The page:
I'm called the bulldog whisperer, like the book The Horse Whisperer. It means that I can communicate with bulldogs. It takes me a little bit, but I can get them calm. I'm very patient. Some people try to rush it or impede their space. I just go slow and steady. I learned by getting bitten a few times.

I got a bulldog puppy from a breeder. Then, one day, I read in the paper that there was a "must sell" bulldog. I had heard through the Bulldog Club of America that when you see a must-sell, it's usually not a good situation. So my friend and I went and checked it out. It was actually a bulldog tied to a tree with no water and no food, and it was the end of May -- 85 degrees out. Bulldogs are heat sensitive, so we had to do something. We just decided we were going to take it. When we rescue, we don't ask questions. We just ask where we can get the dog. That's how we started looking for dogs in need.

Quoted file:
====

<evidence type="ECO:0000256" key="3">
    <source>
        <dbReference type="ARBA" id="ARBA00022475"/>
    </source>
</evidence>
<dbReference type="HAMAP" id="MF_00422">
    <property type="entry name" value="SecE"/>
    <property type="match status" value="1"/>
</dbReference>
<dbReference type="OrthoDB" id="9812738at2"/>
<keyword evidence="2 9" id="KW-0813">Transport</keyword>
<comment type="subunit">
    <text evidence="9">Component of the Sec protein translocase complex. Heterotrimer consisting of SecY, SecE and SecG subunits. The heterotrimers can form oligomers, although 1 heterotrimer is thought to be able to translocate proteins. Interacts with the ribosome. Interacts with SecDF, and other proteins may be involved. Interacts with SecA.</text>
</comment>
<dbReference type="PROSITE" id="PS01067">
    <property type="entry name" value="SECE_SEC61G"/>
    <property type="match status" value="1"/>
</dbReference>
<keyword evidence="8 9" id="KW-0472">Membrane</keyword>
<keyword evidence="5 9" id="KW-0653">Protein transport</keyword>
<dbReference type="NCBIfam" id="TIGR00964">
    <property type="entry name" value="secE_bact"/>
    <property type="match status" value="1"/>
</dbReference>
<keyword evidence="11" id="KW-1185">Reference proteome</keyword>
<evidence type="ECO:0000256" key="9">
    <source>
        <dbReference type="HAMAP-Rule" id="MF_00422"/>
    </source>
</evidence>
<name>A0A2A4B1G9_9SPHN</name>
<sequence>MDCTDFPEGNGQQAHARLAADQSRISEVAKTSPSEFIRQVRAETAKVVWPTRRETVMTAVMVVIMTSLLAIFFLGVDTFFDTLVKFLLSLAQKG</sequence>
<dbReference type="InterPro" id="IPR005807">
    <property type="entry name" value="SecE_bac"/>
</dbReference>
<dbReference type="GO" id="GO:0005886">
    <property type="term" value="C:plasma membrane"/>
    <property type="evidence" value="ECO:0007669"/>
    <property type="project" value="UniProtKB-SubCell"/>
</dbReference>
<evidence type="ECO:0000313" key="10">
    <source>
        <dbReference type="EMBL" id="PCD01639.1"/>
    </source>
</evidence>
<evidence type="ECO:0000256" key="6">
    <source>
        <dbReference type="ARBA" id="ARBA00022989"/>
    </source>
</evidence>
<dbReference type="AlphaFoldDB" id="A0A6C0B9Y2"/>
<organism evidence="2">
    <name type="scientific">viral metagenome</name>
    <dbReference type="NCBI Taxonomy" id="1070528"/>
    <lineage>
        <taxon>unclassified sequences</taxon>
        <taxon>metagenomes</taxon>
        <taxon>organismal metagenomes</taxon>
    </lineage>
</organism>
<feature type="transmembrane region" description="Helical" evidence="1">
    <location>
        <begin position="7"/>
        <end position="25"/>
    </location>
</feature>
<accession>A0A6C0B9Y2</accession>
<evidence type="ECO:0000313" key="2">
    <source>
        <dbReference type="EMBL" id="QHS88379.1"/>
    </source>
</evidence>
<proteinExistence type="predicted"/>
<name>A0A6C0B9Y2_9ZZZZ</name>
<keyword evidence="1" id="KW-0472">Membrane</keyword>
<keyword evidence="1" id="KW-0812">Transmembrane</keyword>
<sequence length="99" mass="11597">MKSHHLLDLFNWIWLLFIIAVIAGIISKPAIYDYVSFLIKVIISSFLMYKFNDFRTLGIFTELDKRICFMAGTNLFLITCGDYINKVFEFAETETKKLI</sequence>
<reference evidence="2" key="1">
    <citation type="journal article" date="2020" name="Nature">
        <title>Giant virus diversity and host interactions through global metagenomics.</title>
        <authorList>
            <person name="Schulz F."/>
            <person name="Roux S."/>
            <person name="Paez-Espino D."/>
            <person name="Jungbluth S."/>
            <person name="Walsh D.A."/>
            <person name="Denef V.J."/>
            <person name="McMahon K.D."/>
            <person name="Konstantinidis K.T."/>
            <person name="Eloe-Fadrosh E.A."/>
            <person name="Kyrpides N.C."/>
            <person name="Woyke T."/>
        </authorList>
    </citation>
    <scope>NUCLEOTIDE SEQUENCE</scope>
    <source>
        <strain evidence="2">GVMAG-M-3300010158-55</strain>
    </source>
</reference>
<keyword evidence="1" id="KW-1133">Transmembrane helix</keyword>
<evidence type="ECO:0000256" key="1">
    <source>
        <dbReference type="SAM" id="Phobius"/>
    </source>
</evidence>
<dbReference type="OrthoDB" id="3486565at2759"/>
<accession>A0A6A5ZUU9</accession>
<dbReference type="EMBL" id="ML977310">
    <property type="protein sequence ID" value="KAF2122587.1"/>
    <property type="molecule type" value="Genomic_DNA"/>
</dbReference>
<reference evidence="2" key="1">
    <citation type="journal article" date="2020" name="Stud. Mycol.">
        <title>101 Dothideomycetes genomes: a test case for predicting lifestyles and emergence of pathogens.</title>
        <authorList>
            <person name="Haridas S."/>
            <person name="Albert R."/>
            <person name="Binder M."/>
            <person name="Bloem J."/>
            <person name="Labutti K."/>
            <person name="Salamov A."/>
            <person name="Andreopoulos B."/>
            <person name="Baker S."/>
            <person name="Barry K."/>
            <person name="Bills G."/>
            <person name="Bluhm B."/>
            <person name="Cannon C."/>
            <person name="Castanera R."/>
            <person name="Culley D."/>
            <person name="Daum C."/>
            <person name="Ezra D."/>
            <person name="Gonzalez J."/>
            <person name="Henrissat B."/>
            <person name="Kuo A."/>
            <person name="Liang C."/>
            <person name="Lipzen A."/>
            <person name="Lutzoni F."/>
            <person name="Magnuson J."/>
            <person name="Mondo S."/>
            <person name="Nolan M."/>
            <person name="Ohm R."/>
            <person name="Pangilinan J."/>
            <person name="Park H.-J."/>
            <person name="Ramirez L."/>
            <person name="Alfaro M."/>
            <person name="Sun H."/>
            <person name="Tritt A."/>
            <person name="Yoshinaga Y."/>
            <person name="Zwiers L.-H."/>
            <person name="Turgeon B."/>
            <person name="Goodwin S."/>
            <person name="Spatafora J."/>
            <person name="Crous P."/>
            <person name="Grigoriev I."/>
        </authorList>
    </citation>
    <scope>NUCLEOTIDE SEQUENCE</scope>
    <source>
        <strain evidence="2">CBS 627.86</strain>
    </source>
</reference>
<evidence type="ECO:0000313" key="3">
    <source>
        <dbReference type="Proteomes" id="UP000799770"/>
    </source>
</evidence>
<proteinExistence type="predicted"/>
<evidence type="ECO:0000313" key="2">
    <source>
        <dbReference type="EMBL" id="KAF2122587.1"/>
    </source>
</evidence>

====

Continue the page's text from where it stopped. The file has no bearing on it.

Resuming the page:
I started rescuing bulldogs five years ago. The loyalty and pure adoration they show is unlike other dogs I've known. It's quite an honor to be loved by a bulldog. But it's not just me; it's a whole group. We travel up and down the East Coast. Two years ago I got a call that there was going to be a raid on a puppy mill in Lancaster [Pa.]. And there were 31 bulldogs. They found me on the Web. People from the USDA and some lawyers were helping. There were bulldogs in rabbit hutches, like five to a rabbit hutch. I ended up with six fosters for a year until the case went to court. I had to foster them for a year because they couldn't be given up for adoption until the court case was settled. They were evidence. Some were in bad shape.

There's not anything that I wouldn't do for a bulldog.

-- Interview by Cathy Areu Jones